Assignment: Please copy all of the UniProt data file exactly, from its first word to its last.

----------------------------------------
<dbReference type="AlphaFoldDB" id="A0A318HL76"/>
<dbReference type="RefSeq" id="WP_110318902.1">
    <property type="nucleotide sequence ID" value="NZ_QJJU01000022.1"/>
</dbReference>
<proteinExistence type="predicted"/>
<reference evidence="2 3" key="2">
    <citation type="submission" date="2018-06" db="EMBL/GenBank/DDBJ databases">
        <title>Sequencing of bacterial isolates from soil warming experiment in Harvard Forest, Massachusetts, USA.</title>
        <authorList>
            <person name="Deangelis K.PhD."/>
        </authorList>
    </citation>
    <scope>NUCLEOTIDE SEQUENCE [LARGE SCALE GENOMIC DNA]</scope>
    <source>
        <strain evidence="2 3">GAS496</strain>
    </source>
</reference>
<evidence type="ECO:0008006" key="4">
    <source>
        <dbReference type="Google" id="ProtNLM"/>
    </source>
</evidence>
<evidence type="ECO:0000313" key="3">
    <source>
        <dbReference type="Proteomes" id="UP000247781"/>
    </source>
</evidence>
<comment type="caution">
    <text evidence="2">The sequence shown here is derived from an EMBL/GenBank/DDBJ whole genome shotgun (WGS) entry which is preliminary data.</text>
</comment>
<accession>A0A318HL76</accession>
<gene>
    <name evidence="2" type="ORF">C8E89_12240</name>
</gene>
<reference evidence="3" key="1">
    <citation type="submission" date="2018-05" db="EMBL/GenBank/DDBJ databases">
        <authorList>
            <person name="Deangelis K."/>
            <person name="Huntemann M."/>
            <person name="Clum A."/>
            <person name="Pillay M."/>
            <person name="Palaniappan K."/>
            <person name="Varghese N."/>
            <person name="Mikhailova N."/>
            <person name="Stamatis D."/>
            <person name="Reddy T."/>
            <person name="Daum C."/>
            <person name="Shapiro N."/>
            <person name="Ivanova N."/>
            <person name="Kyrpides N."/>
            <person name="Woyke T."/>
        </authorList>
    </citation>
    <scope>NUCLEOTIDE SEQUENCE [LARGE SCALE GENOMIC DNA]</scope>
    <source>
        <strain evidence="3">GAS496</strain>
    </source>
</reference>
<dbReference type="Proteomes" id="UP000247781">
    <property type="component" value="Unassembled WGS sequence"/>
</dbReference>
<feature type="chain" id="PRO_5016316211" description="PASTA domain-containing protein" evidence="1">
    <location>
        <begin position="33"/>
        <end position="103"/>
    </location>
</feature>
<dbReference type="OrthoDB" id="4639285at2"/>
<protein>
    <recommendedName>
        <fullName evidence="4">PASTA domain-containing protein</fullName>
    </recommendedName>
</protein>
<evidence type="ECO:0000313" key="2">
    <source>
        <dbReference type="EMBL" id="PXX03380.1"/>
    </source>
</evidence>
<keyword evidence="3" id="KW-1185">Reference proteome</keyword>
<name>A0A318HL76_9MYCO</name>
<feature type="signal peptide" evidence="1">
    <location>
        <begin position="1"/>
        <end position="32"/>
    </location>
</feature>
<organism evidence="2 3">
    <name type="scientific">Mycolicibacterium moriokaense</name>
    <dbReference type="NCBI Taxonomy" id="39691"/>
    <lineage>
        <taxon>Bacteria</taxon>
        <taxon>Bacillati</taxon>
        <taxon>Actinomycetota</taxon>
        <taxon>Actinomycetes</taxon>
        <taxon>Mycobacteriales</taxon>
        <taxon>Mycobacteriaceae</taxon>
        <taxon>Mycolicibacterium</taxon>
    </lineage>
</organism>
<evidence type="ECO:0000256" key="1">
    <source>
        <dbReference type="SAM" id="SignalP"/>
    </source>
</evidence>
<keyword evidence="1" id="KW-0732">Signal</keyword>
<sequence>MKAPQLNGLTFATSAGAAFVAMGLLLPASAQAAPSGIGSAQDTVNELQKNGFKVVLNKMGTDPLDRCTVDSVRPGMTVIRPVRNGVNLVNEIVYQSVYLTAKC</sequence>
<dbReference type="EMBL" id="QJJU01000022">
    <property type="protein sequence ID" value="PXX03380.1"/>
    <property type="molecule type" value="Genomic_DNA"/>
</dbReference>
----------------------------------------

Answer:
<dbReference type="AlphaFoldDB" id="A0A318HL76"/>
<dbReference type="RefSeq" id="WP_110318902.1">
    <property type="nucleotide sequence ID" value="NZ_QJJU01000022.1"/>
</dbReference>
<proteinExistence type="predicted"/>
<reference evidence="2 3" key="2">
    <citation type="submission" date="2018-06" db="EMBL/GenBank/DDBJ databases">
        <title>Sequencing of bacterial isolates from soil warming experiment in Harvard Forest, Massachusetts, USA.</title>
        <authorList>
            <person name="Deangelis K.PhD."/>
        </authorList>
    </citation>
    <scope>NUCLEOTIDE SEQUENCE [LARGE SCALE GENOMIC DNA]</scope>
    <source>
        <strain evidence="2 3">GAS496</strain>
    </source>
</reference>
<evidence type="ECO:0008006" key="4">
    <source>
        <dbReference type="Google" id="ProtNLM"/>
    </source>
</evidence>
<evidence type="ECO:0000313" key="3">
    <source>
        <dbReference type="Proteomes" id="UP000247781"/>
    </source>
</evidence>
<comment type="caution">
    <text evidence="2">The sequence shown here is derived from an EMBL/GenBank/DDBJ whole genome shotgun (WGS) entry which is preliminary data.</text>
</comment>
<accession>A0A318HL76</accession>
<gene>
    <name evidence="2" type="ORF">C8E89_12240</name>
</gene>
<reference evidence="3" key="1">
    <citation type="submission" date="2018-05" db="EMBL/GenBank/DDBJ databases">
        <authorList>
            <person name="Deangelis K."/>
            <person name="Huntemann M."/>
            <person name="Clum A."/>
            <person name="Pillay M."/>
            <person name="Palaniappan K."/>
            <person name="Varghese N."/>
            <person name="Mikhailova N."/>
            <person name="Stamatis D."/>
            <person name="Reddy T."/>
            <person name="Daum C."/>
            <person name="Shapiro N."/>
            <person name="Ivanova N."/>
            <person name="Kyrpides N."/>
            <person name="Woyke T."/>
        </authorList>
    </citation>
    <scope>NUCLEOTIDE SEQUENCE [LARGE SCALE GENOMIC DNA]</scope>
    <source>
        <strain evidence="3">GAS496</strain>
    </source>
</reference>
<dbReference type="Proteomes" id="UP000247781">
    <property type="component" value="Unassembled WGS sequence"/>
</dbReference>
<feature type="chain" id="PRO_5016316211" description="PASTA domain-containing protein" evidence="1">
    <location>
        <begin position="33"/>
        <end position="103"/>
    </location>
</feature>
<dbReference type="OrthoDB" id="4639285at2"/>
<protein>
    <recommendedName>
        <fullName evidence="4">PASTA domain-containing protein</fullName>
    </recommendedName>
</protein>
<evidence type="ECO:0000313" key="2">
    <source>
        <dbReference type="EMBL" id="PXX03380.1"/>
    </source>
</evidence>
<keyword evidence="3" id="KW-1185">Reference proteome</keyword>
<name>A0A318HL76_9MYCO</name>
<feature type="signal peptide" evidence="1">
    <location>
        <begin position="1"/>
        <end position="32"/>
    </location>
</feature>
<organism evidence="2 3">
    <name type="scientific">Mycolicibacterium moriokaense</name>
    <dbReference type="NCBI Taxonomy" id="39691"/>
    <lineage>
        <taxon>Bacteria</taxon>
        <taxon>Bacillati</taxon>
        <taxon>Actinomycetota</taxon>
        <taxon>Actinomycetes</taxon>
        <taxon>Mycobacteriales</taxon>
        <taxon>Mycobacteriaceae</taxon>
        <taxon>Mycolicibacterium</taxon>
    </lineage>
</organism>
<evidence type="ECO:0000256" key="1">
    <source>
        <dbReference type="SAM" id="SignalP"/>
    </source>
</evidence>
<keyword evidence="1" id="KW-0732">Signal</keyword>
<sequence>MKAPQLNGLTFATSAGAAFVAMGLLLPASAQAAPSGIGSAQDTVNELQKNGFKVVLNKMGTDPLDRCTVDSVRPGMTVIRPVRNGVNLVNEIVYQSVYLTAKC</sequence>
<dbReference type="EMBL" id="QJJU01000022">
    <property type="protein sequence ID" value="PXX03380.1"/>
    <property type="molecule type" value="Genomic_DNA"/>
</dbReference>